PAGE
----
Orange Is The New Black Took This Story Line WAY Too Far

Photo: Courtesy of Netflix.
Warning: This story contains spoilers for Season 5 of Orange Is the New Black.
Of all the heartbreaking moments on Orange Is the New Black, of which there have been so many, the rape of Tiffany Doggett — aka Pennsatucky (Taryn Manning) — in the back of a van by CO Charlie Coates (James McMenamin) still stands out as one of the most devastating. When the show's third season aired back in 2015, that scene was hailed as a promising example of the right way to depict sexual assault on TV. Rather than focusing on the rapist, the camera zoomed in onto Doggett's face, giving us insight into her experience, her trauma. Combined with her backstory, which revealed a history of repeated abuse, it also deepened our understanding of her as a character. As Lauren LeVine wrote for Refinery29 at the time, "OITNB was able to demonstrate both the short and longer-term effects of sexual violence on a character in a way that didn’t feel exploitative or shortchanged."
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The Netflix series added a layer of nuance in season 4, when Doggett confronted Coates about the assault, and eventually made peace with both herself, and the man with whom she had been enjoying a troubling and problematic relationship even before it turned violent. It was a controversial story line, but it worked, because it challenged our assumptions of what "appropriate" responses to trauma are. Sexual assault isn't black and white, and every woman deals with it in her own way. The season ended with the pair kissing in the prison kitchen, a semi-sweet moment that was marred with Coates' attempt at dirty talk. She “should” be afraid of him, he tells her because it’s “taking everything [he’s] got not to throw [her] down and fuck [her] right now.”
So, maybe I shouldn't have been surprised when, three episodes into OITNB's fifth season, Doggett and Coates appear to have gone even beyond simply burying the hatchet. But I was nonetheless disturbed.
Some context: The ladies of Litchfield are rioting. A guard has been shot, his colleagues rounded up and forced to strip for a hostage photo that goes viral online. It's pretty much mayhem. Doggett, who was hiding out in the commissary with Boo, has managed to trade a bag full of candy bars for a phone. While the other inmates are busy enjoying this small respite from day-to-day prison life, Doggett sneaks off to her bunk for some alone time with the vibrating function.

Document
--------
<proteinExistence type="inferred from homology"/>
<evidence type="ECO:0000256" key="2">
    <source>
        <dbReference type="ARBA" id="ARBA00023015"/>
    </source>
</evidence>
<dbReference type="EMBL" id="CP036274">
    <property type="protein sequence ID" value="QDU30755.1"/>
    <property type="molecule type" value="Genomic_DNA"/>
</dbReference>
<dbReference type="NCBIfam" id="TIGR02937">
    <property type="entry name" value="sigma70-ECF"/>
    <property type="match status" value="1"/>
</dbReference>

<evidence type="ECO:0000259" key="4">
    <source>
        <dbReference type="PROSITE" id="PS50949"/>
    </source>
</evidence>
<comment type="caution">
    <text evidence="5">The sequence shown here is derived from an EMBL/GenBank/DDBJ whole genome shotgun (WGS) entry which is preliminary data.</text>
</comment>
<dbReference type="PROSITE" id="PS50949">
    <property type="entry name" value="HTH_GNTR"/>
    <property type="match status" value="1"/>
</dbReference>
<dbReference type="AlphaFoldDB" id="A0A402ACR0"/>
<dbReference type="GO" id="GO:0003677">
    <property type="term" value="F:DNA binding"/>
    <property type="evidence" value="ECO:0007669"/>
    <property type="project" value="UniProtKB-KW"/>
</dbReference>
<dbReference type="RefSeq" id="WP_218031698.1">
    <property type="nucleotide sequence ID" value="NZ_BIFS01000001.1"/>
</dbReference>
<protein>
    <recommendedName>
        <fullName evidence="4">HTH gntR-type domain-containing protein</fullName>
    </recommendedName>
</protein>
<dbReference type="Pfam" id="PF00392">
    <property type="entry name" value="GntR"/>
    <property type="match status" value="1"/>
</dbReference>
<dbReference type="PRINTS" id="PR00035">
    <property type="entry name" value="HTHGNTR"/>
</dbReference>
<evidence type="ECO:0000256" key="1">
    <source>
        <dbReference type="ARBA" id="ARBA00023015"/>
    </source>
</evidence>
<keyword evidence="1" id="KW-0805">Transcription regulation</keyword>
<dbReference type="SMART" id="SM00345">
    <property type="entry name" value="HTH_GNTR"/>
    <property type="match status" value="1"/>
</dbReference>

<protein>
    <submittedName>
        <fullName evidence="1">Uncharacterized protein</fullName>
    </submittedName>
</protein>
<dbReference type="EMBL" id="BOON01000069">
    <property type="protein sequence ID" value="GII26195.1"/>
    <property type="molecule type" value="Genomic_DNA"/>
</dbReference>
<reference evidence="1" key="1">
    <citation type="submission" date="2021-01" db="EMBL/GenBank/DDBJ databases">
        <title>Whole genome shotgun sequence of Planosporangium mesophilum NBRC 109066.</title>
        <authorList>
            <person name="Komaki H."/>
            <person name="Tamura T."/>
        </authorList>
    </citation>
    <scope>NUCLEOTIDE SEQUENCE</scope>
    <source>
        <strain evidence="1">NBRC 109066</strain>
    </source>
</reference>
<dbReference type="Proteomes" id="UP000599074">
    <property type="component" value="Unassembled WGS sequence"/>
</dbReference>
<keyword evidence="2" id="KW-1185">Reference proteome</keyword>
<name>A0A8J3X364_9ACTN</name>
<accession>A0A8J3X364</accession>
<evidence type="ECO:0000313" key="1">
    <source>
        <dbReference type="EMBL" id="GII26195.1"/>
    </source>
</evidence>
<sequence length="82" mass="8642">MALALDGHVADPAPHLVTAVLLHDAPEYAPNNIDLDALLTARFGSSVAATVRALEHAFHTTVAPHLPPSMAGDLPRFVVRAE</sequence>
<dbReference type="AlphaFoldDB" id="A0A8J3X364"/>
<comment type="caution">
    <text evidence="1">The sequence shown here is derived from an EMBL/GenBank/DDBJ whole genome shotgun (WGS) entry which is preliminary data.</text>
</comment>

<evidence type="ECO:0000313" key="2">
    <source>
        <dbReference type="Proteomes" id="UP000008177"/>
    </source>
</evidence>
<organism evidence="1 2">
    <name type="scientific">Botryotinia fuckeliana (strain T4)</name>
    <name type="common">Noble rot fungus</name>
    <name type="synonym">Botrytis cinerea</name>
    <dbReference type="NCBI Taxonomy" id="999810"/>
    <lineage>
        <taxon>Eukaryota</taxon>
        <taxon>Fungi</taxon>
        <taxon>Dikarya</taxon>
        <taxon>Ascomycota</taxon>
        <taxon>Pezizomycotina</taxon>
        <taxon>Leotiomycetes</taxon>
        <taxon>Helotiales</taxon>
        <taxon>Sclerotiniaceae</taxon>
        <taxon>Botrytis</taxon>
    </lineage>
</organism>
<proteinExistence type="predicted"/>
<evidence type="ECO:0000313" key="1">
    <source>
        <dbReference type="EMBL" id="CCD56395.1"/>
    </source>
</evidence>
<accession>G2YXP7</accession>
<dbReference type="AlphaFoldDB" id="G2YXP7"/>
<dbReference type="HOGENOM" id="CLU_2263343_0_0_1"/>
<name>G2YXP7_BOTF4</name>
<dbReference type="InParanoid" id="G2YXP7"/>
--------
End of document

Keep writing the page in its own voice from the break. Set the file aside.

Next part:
Meanwhile, Coates, who has been lurking in the ceiling in an effort to elude capture — and also following Doggett around the prison — comes across her masturbating. And... it made me really uncomfortable.
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Unlike the assault, which respectfully focused on Doggett's eyes, this scene is shown from Coates' perspective. It's a lascivious moment — as she climaxes, she opens her eyes and sees him, holding his gaze. It takes what should have been a personal moment for her, and makes it about his pleasure rather than hers. In fact, her facial expression almost gives off the impression that she's been performing for him.
Is this supposed to be romantic? Cheeky? Consensual? Because the only thing I got from it was slight nausea. I understand that this moment is supposed to set up what comes later, namely Doggett allowing Coates to escape from the prison unharmed, an action for which she is later put "on trial" by her fellow inmates. But since their relationship was already veering into friendly waters, was it really necessary to violate her further? Does this indicate that the two are ready to put the rape behind them, moving instead toward a real relationship? Are we supposed to conveniently forget that as an inmate, Doggett can't legally consent? And if that's the direction the show has chosen to go in, is that really the kind of thing we need in a TV culture already brimming with problematic depictions of sexual violence?
Part of what makes Orange Is the New Black such a powerful show is its consistently honest and respectful portrayals of women's struggles. And that's why this particular moment, short as it is, was so disappointing.
If you have experienced sexual violence and are in need of crisis support, please call the RAINN Sexual Assault Hotline at 1-800-656-HOPE (4673).
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